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High Schooler Hacks School Schedules So He Can Have Class With His Friends

We're breeding a generation of disruptors, aren't we?
Ugh. (Photo: Hashgram)

Dread. (Photo: Hashgram)

Ugh, there’s no worse feeling in an already traumatic teenager’s life than being stuck in AP Euro for a semester without any of your friends. But that nightmare might soon be over thanks to WikiRoster, an online service where teenagers can mix and match each other’s schedule to soften the blow of the grinding high school experience.

It was–not surprisingly–created by some teenagers way smarter than us. Jason Lin attends the Illinois Science and Math Academy, which has churned out prestigious alumni like OKCupid and Palantir cofounders. Sick of having to trudge to the guidance counselor to have his schedule fixed, he decided to take matters into his own hands.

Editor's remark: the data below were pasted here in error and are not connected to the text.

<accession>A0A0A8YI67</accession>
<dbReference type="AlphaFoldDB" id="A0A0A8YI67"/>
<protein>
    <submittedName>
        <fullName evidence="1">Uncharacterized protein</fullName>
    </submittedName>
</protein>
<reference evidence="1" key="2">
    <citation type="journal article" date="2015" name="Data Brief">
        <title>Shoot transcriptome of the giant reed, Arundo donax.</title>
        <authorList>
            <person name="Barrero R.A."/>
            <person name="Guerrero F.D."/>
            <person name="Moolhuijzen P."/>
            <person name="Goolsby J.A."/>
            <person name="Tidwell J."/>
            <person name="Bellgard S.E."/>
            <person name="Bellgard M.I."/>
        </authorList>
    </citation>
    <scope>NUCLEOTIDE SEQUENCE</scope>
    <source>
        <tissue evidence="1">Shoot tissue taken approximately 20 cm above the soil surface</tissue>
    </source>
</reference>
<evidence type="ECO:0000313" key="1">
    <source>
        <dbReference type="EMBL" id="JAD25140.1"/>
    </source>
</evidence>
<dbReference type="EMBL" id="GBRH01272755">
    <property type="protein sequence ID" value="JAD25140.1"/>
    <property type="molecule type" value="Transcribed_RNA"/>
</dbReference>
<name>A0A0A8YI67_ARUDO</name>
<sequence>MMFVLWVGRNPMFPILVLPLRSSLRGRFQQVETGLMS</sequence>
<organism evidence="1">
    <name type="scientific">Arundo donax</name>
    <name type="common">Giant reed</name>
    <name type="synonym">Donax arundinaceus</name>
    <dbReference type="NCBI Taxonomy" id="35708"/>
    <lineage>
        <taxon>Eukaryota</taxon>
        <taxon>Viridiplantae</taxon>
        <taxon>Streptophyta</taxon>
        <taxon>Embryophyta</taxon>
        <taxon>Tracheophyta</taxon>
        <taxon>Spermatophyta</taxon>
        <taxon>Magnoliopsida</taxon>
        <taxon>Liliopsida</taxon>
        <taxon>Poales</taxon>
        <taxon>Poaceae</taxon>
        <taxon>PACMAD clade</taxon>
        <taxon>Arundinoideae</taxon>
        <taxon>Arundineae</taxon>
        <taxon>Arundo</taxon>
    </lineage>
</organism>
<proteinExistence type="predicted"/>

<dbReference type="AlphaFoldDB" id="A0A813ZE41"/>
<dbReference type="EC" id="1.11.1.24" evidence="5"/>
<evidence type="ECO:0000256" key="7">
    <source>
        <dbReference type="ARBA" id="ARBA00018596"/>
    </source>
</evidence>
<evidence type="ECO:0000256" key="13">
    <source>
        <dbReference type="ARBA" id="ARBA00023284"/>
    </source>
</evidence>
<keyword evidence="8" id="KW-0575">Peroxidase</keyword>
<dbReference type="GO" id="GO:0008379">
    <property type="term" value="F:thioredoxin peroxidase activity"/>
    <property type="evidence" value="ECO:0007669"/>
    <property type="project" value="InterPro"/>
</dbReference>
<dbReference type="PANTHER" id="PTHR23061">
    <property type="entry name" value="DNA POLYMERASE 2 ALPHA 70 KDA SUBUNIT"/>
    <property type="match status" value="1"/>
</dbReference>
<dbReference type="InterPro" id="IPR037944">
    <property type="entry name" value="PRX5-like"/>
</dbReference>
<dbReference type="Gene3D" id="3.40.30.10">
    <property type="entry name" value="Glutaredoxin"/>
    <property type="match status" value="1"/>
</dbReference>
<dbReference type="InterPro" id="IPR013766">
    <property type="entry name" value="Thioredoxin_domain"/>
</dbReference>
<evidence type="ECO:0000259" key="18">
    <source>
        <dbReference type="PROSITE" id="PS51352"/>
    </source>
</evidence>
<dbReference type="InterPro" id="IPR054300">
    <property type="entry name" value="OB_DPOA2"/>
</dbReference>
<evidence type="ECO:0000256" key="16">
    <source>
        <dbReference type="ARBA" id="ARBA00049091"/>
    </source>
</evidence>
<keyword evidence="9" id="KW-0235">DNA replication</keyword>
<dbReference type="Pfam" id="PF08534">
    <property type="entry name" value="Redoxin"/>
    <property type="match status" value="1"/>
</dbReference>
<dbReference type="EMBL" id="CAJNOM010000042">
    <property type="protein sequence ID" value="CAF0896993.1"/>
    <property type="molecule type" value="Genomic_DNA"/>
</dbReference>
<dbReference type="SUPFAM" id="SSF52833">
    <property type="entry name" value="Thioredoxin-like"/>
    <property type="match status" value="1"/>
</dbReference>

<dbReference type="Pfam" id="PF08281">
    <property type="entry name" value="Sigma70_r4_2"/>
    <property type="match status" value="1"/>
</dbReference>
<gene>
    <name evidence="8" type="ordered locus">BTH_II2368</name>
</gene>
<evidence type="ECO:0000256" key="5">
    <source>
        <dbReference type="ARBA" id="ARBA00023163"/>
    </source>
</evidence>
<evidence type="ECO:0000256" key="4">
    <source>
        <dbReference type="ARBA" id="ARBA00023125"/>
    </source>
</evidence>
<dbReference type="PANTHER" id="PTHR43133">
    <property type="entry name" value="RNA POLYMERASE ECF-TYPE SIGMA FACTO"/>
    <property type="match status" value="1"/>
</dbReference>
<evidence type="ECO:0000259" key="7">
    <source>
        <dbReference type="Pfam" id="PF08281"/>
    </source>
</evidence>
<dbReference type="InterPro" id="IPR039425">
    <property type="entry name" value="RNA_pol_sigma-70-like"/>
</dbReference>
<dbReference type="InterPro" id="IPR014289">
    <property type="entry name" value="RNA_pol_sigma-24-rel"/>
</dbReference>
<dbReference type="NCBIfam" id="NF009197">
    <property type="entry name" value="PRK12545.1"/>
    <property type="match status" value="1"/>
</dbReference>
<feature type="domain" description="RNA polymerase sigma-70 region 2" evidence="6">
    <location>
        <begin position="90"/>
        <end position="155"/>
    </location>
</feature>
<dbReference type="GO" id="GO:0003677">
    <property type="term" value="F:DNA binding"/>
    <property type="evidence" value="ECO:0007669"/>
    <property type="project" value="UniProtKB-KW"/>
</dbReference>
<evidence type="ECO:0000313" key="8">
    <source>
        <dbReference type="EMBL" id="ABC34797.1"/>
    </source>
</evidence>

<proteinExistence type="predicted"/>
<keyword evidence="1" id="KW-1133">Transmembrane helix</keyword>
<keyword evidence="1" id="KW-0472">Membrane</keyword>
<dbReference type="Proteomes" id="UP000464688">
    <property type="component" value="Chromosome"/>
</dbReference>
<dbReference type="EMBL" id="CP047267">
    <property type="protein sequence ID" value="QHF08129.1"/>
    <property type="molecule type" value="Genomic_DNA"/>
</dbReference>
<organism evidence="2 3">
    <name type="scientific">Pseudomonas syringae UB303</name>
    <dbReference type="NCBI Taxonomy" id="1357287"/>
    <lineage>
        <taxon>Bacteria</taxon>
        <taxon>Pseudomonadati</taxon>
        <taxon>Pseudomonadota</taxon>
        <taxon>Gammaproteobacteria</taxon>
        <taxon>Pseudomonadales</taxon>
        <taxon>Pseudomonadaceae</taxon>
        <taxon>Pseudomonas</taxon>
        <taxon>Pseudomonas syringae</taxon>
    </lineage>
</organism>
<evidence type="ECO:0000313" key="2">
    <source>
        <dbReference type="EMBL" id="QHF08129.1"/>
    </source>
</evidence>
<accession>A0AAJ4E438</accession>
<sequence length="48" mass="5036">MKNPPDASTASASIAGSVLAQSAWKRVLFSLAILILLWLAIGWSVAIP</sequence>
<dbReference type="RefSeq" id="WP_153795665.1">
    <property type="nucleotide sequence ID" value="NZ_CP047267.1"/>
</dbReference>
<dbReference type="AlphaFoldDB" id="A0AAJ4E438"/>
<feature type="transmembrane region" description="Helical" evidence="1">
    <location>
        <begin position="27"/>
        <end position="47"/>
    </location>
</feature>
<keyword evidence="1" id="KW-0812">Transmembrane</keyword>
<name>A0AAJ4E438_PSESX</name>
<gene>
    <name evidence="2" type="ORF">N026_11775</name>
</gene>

On WikiRoster, kids volunteer their information, such as class times and courses. The site then spews out a visual grid contrasting it to with friends to see who are in each others’ classes. The site does more than counteract social anxiety, too. WikiRoster also provides space for kids to talk about homework and class projects.

The site’s business plan is basic so far (they’re mulling targeted advertising), but Mr. Lin is already mapping out new features, including beefed up privacy options, Facebook integration and developing a college version. As of now, only some schools in the midwest are using it.

This really only compounds our feeling that we actually learned nothing in high school.

(Via Wired)

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